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The bitter-sweet smell of Seville oranges

March 12, 2012 – 1:54 pm

The English love their Seville orange marmalade on toast for breakfast. Every January and February, the cooking pages of magazines and newspapers, as well as the fast-growing food blog sector, are filled with recipes using the famously bitter naranjo amargo. And Sevillanos can’t help but fall about laughing when they see an unwitting tourist pick up an orange from the floor and try to eat it, screwing their faces up as its sour juices give their taste buds a nasty shock.

For, if you weren’t already aware, those beautiful shiny citrus aurantium which you see adorning the trees of Sevilla – one of the city’s icons, along with the Giralda, tapas and flamenco – are not table oranges. Noone (in their right mind) eats them straight off the tree, not the Sevillanos, not the tourists, noone. No: they’re used to make Seville orange marmalade.

Until now, the Sevillanos have found this fondness for using their tree-decorations to make mermelada rather strange. Now, in an effort to embrace the foreigners’ unfathomable tastes, they have decided to celebrate the Seville orange, with a week-long festival, the 1as Jornada Gastronomica de la Naranja de Sevilla. Restaurants in Sevilla capital and around the province will produce dishes in a competition, from 12-18 March, to find the best use of this distinctive local ingredient.

Here are a few of the dishes from the 38 participating establishments, to tickle your tastebuds and fire your imagination:

* salmorejo de naranja con bacalao confitado y almendras fritas (orange soup with cod and fried almonds)

* torrija caramelizada con toffee, cítricos y naranja amarga (caramelized nougat with toffee, citrus fruits and bitter orange)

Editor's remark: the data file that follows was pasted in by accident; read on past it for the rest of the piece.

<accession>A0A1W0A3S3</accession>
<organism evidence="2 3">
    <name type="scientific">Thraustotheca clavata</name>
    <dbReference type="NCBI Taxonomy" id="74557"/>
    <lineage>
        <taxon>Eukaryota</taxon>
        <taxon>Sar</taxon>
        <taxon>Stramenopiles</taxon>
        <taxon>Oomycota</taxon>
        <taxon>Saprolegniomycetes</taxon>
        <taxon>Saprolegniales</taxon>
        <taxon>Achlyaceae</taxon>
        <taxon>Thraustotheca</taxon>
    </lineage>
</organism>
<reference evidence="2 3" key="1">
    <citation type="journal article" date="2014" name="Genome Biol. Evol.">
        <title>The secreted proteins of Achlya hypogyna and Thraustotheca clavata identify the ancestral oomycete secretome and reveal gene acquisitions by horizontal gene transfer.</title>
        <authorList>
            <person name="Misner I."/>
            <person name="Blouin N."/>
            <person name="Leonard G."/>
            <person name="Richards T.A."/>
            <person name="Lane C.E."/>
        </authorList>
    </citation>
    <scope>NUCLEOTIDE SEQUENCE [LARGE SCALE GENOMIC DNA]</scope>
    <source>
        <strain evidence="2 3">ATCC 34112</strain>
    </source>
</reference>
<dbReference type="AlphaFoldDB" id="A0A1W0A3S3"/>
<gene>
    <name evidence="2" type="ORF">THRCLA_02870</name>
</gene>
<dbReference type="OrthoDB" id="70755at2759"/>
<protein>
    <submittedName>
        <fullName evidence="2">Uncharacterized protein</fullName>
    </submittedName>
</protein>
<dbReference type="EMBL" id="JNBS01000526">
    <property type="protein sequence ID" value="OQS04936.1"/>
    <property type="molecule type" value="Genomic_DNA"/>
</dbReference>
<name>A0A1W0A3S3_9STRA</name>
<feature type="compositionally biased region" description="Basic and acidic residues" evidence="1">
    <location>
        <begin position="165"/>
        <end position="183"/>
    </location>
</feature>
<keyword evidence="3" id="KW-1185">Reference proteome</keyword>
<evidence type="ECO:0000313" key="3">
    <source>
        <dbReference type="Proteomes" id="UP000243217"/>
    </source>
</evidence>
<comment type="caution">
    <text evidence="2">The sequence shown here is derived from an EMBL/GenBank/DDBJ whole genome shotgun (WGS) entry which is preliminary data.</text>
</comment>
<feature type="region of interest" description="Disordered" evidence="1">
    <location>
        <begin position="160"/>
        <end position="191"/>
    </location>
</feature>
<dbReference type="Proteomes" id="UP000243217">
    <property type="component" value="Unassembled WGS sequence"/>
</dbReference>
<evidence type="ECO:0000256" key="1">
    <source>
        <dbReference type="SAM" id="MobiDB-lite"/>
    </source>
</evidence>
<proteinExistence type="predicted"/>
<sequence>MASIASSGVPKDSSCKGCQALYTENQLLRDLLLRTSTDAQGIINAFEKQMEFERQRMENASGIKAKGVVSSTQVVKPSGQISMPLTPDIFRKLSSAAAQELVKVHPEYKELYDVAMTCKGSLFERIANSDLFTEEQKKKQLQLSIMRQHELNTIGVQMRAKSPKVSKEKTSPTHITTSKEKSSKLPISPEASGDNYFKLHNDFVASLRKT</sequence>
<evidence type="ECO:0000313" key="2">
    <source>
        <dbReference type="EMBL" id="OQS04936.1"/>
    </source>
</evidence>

* foie a la plancha, galleta y naranja amarga (fried liver with biscuits and bitter orange)

* canelones de chocolate y leche frita a los aromas de Sevilla (chocolate and fried milk rolls with Seville aromas)

* garbanzos fritos con chorizo, col y naranja amarga (Fried chickpeas with chorizo, cabbage and bitter orange)

* crepe relleno de mermelada casera de naranja y helado de nuez de pecan maridado con vino dulce de naranja del aljarafe (pancake filled with homemade orange marmalade, sweet orange wine-marinated pecan nut ice-cream)

* ajofrito con gajos de naranja, espárragos trigueros y tallos de tagarnina (garlic soup with orange segments, asparagus and nettle stalks)

Making the most of visitors’ afición for a famous, visually arresting and emblematic local ingredient – not just the English, but Americans and other nationalities like their mermelada de naranja amarga too – seems like a complete no-brainer to me. Most Spanish towns are experts at promoting their own seasonal produce, whether wine, jamón, olives, chestnuts or mushrooms. Not a case of a great idea, but more like, why on earth haven’t they done it before?

For a full list of participating restaurants and their chosen dishes – starters, main courses, desserts and drinks – see 1as Jornada Gastronomnica de la Naranja de Sevilla.

  1. One Response to “The bitter-sweet smell of Seville oranges”

  2. hello,
    i would like to buy a seville orange tree to grow my own sevilles as i am an ardent marmalade maker.
    last year the oranges i purchased here were not real sevilles…much less bitter…..not good.
    please can you put me in touch with a grower of seville trees…i feel sure that it might be possible to buy one or two. i hope so.
    many thanks,
    christabel saint.

    By Christabel Saint on May 30, 2016

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